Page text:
This has been my Modular Ship Project (Phase I). I haven't made instructions for this (mostly I don't feel it's really a MOC worthy of it, but also I'm busy/lazy), but I do plan to make them (*ahem* eventually :tongue:). Phase II has already begun; I'll still be using prefab hulls, and I plan to make a Third, Fourth, Fifth, and Sixth Rate. I've already discounted a First or Second Rate, but I'm holding out on a Two Decker. Although I will work on a Three Decker a bit in my Testbed before I close Phase II.

Any comments, suggestions, or critiques of any kind are welcome; I await the feedback!

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It seems fate or some other force lead me back here tonight. I didn’t pull this thread knowingly, but here I am. I’m sure I'll come to regret it, but I'll take up this mantle and chime in with the best I can offer and let the chips fall where they may.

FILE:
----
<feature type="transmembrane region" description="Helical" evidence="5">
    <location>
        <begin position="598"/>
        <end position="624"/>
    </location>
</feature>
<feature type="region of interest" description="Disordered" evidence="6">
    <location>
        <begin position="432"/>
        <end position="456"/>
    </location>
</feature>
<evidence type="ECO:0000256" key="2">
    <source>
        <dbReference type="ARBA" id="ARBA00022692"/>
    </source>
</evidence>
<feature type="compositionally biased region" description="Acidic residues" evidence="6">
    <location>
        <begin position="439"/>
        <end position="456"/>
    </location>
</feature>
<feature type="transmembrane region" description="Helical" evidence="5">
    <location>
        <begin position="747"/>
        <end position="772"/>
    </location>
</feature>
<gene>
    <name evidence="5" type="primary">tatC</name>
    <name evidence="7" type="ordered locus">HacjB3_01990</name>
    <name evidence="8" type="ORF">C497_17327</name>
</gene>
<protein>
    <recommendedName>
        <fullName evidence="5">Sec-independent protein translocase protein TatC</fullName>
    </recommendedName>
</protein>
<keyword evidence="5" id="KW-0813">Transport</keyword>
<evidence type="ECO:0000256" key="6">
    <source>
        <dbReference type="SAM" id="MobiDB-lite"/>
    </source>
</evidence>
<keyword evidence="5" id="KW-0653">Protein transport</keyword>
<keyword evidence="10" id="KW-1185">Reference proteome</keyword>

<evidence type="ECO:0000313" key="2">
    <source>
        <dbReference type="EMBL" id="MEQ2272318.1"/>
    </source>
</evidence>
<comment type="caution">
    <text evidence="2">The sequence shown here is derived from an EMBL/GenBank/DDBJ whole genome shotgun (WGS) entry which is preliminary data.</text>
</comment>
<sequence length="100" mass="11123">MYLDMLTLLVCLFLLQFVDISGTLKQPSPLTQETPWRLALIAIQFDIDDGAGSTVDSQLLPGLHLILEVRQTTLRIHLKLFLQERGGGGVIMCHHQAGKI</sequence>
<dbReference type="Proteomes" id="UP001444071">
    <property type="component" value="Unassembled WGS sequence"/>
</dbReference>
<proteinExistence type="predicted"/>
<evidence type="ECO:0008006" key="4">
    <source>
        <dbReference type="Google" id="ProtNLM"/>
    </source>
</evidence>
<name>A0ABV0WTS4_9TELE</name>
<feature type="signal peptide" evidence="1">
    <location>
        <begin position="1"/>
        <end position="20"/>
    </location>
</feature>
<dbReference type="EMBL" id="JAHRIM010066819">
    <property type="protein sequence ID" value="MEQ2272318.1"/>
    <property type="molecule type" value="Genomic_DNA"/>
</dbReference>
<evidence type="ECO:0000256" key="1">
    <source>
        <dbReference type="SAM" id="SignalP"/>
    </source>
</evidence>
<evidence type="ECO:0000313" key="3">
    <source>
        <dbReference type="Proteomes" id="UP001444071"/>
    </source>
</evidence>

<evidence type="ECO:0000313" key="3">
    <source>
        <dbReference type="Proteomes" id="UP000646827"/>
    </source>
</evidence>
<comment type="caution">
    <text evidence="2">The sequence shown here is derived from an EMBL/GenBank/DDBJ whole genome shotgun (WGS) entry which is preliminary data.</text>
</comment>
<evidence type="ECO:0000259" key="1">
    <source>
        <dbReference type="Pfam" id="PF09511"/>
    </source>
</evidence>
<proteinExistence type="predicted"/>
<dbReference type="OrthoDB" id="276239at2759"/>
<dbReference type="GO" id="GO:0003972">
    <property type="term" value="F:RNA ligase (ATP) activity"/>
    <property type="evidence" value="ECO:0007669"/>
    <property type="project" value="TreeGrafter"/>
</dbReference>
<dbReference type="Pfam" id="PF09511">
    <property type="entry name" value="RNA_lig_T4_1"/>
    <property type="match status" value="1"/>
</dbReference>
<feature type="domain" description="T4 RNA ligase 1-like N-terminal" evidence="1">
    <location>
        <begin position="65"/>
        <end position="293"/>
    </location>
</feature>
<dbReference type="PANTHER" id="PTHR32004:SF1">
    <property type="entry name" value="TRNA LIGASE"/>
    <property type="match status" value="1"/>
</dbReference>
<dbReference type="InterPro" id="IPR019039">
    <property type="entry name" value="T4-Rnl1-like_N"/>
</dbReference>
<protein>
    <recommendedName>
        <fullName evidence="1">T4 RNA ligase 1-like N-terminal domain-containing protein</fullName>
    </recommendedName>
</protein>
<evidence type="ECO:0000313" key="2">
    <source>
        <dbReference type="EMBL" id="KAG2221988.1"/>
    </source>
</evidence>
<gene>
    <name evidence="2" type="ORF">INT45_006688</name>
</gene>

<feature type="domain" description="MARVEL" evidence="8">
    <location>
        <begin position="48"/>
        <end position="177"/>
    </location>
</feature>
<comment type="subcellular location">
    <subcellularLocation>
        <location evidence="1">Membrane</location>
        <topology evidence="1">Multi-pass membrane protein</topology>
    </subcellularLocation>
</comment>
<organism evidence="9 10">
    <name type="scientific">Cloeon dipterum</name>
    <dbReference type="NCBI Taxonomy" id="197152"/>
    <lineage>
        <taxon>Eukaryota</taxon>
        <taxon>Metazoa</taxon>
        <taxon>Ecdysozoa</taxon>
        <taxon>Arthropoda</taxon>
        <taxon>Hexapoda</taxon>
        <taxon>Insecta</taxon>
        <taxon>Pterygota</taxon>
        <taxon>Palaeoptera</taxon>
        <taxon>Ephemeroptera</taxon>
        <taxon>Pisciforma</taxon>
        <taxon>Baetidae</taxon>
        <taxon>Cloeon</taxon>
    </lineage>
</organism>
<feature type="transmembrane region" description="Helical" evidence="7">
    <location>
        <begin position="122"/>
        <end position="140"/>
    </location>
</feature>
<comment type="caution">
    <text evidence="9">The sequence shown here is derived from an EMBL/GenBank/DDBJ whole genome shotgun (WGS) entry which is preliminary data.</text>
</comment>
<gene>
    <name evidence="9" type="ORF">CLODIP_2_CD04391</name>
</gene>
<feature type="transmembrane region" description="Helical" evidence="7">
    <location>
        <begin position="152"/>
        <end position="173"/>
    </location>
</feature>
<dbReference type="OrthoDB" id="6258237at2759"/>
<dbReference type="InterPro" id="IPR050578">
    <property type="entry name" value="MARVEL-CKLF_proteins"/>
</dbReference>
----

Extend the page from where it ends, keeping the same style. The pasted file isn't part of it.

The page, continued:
It has been my hard-won experience that people here rarely actually want advice, criticism, or input. Most who show up here are looking for a “pat on the back” and a “good job” expecting or hoping that they will astonish everyone with their grand works. The few that may actually be genuinely interested in a peer review tend to handicap themselves such as you’ve done. You open with a paragraph of excuses and self-deprecation then continue on throughout the post to specify exactly what it is you don’t want to hear. To be clear, I am guilty of these bad habits myself from long ago, so when I proffer my advice know it comes from genuine experience and a place of self-reflection. There is value in what I say even if it is inconvenient.